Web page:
LEWISTON – In an unexpected move last month, Councilman Michael Marra resigned from the Town Board, effective immediately.
And Monday, the Town Board – with little discussion on the issue – approved advertising for his replacement.
The move came after Supervisor Dennis J. Brochey asked board members what to do about the vacancy.
Marra, who had served on both the town and village boards for a total of 10 years, still had three years left on his four-year term.
There has been criticism from Niagara County Democratic Chairman Nick Forster that, in Lewiston, it has “become a pattern” to appoint people to fill positions, instead of holding special elections.
In February, Councilman Ernest Palmer resigned and a Republican, William Conrad, was chosen by the three-member majority to fill his seat. However, he faces an election.
Whoever is appointed by the board to fill Marra’s seat also will have to run for election.
In another matter, another familiar face at Lewiston Town Board meetings, Michael Johnson, announced his retirement, effective Aug. 25.
Johnson had been a councilman for 14 years, then served as the town budget director for four years and finance director for eight months. Johnson ran unsuccessfully for the job as supervisor against Brochey. One of the first new appointments Brochey made was to replace Johnson. The Republican majority rejected a bid by Brochey to remove Johnson prior to his planned retirement date.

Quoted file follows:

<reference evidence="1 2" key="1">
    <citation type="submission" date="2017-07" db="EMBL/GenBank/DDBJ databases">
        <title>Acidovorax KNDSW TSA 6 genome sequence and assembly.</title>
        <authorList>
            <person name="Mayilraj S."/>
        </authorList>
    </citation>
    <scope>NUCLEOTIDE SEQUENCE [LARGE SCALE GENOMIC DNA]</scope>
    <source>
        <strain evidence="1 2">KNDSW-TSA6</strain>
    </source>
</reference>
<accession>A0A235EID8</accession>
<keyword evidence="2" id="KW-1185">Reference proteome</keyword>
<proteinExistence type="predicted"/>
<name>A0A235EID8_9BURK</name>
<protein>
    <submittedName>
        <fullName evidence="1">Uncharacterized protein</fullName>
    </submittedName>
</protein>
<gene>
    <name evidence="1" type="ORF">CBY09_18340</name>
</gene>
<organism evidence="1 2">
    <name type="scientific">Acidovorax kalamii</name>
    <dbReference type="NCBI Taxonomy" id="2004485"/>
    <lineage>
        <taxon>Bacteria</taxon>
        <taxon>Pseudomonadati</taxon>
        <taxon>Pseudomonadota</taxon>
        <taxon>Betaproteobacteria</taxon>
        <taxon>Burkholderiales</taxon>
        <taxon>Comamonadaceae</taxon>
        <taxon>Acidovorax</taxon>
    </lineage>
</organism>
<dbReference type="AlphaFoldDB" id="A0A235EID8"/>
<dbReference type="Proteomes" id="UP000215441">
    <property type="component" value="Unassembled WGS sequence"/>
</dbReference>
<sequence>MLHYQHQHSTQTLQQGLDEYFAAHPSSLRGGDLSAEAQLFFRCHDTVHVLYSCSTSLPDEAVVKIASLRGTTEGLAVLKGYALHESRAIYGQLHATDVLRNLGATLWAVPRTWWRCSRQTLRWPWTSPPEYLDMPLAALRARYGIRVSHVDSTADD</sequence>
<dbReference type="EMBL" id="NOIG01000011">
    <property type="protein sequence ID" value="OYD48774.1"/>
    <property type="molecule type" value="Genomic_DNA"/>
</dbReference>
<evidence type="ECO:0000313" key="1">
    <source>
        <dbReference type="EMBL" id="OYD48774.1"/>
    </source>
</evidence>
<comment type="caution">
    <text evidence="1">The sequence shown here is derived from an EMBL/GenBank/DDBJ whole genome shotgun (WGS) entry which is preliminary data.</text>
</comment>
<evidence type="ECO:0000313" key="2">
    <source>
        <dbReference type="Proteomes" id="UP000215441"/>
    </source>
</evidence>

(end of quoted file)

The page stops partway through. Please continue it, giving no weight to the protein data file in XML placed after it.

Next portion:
Johnson, who turned 62 on Monday, said he plans to remain active as a real estate agent.
In another matter, the board discussed continuing plans to improve drainage on Riverwalk Drive.
Town Highway Superintendent Douglas Janese said pipe will soon be installed, but told the board that the larger problem is stagnant water throughout the Riverwalk development.
“In some areas of the green space water just sits there all summer long and stagnant water is a problem,” Janese said.
He suggested the board consider do something to address the larger issue and the board took the matter under advisement.
To be discussed at the board’s meeting Aug. 25 a plan to adopt a moratorium on the disposal of sludge, sewage and septage. A public hearing on the issuer will be held prior to the meeting at 6 p.m.
The moratorium is designed to make sure no land-use applications are granted until the board has had time to study and enact amendments to town code.